Management of Antithrombotic Therapy in Patients Undergoing TAVI

ten Berg J, Sibbing D, Rocca B, et al.
Management of Antithrombotic Therapy in Patients Undergoing Transcatheter Aortic Valve Implantation: A Consensus Document of the ESC Working Group on Thrombosis and the European Association of Percutaneous Cardiovascular Interventions (EAPCI), in Collaboration With the ESC Council on Valvular Heart Disease. Eur Heart J 2021;Apr 5:[Epub ahead of print].

The following are key points to remember from a European consensus document on management of antithrombotic therapy in patients undergoing transcatheter aortic valve implantation (TAVI):

  1. TAVI is effective in older patients with symptomatic severe aortic stenosis, while the indication has recently broadened to younger patients at lower risk.
  2. Although thromboembolic and bleeding complications after TAVI have decreased over time, such adverse events are still common.
  3. This viewpoint document provides updated therapeutic insights in antithrombotic treatment during and after TAVI. Overall, the choice of antithrombotic therapy should be based on both TAVI procedure and patient characteristics, comorbidities, and/or co-medications that predispose to bleeding and thrombosis.
  4. For pre-TAVI:
    1. Assessment of bleeding risk is mandatory.
    2. In patients without an oral anticoagulant (OAC) indication, low-dose aspirin should be started pre-TAVI.
    3. In case of contraindication for aspirin, clopidogrel should be used.
  5. During peri-TAVI:
    1. Vitamin K anticoagulation or non-vitamin-K antagonist oral anticoagulant (NOAC) continuation or interruption should be decided on an individual basis.
    2. When a vitamin K antagonist is continued, the international normalized ratio should be at the inferior limit of the therapeutic range (∼2).
    3. Additional aspirin is not needed in OAC-treated patients.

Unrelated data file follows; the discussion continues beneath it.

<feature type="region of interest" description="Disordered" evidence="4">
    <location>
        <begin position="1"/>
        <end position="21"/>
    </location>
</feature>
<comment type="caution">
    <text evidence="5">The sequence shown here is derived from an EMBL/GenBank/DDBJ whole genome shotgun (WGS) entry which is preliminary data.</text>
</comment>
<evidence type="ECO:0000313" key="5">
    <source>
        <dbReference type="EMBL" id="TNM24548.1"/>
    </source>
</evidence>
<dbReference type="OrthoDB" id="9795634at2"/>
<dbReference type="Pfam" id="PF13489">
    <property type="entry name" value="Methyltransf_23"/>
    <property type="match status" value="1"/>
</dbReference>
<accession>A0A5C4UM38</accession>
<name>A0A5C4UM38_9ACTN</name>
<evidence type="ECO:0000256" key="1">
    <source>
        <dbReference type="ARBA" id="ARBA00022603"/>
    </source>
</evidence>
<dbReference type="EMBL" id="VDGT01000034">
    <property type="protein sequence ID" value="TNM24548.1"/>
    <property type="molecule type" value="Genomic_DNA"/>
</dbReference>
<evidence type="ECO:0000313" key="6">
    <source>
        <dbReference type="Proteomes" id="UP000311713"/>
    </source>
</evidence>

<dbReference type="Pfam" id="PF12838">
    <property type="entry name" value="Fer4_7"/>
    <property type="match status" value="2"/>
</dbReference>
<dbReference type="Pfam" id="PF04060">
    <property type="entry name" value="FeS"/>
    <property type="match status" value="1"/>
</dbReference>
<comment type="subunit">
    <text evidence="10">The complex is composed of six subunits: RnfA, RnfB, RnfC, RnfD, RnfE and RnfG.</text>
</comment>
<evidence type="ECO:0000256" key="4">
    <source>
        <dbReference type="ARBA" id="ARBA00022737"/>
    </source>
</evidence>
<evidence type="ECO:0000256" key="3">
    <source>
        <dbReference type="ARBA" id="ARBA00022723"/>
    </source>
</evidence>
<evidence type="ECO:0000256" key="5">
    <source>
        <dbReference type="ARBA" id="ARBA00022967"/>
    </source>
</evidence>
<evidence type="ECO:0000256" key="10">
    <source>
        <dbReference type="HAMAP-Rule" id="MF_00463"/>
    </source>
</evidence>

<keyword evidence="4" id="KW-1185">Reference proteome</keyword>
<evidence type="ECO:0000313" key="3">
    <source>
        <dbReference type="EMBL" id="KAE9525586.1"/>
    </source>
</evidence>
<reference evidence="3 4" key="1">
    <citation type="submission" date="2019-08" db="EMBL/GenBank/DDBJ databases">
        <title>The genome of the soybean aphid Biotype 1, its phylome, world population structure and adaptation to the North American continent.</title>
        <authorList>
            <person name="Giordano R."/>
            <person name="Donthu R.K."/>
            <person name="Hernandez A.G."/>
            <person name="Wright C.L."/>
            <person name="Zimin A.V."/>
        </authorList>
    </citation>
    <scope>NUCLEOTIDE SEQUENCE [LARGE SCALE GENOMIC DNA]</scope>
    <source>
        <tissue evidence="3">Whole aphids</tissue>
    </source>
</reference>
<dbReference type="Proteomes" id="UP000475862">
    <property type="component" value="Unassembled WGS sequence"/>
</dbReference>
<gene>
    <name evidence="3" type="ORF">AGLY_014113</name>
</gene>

4. Unfractionated heparin (UFH) with activated clotting time (ACT) of 250–300 seconds is preferred.
    5. ACT-guided reversal of UFH with protamine sulphate is reasonable.
    6. Bivalirudin is an alternative if UFH is contraindicated.
    7. Use of embolic protection devices is reasonable in patients at high risk of stroke.
  6. For post-TAVI management:
    1. Periodical re-assessment of the bleeding risk is mandatory.
    2. Low-dose aspirin is preferred in the absence of OAC indication.
    3. Vitamin K anticoagulation or NOAC alone is preferred when there is an indication for OAC.
    4. After coronary stenting, if the bleeding risk is high, DAPT should be shortened to 1–3 months in case of chronic coronary syndromes (CCS) and to 3–6 months in case of acute coronary syndromes (ACS).
    5. After coronary stenting in patients on OAC, if the bleeding risk is high, clopidogrel should be shortened to 1–3 months in case of CCS and to 3–6 months in case of ACS.
    6. When coronary stenting is performed within 3 months pre-TAVI, continuing the indicated DAPT or OAC plus clopidogrel peri-TAVI should be considered.

Clinical Topics: Acute Coronary Syndromes, Anticoagulation Management, Cardiac Surgery, Geriatric Cardiology, Invasive Cardiovascular Angiography and Intervention, Prevention, Valvular Heart Disease, Anticoagulation Management and ACS, Aortic Surgery, Cardiac Surgery and Arrhythmias, Cardiac Surgery and VHD, Interventions and ACS, Interventions and Structural Heart Disease

Keywords: Acute Coronary Syndrome, Anticoagulants, Antithrombins, Aortic Valve Stenosis, Aspirin, Embolic Protection Devices, Fibrinolytic Agents, Geriatrics, Heart Valve Diseases, Hemorrhage, Heparin, Peptide Fragments, Platelet Aggregation Inhibitors, Secondary Prevention, Stents, Stroke, Thromboembolism, Thrombosis, Transcatheter Aortic Valve Replacement, Vitamin K

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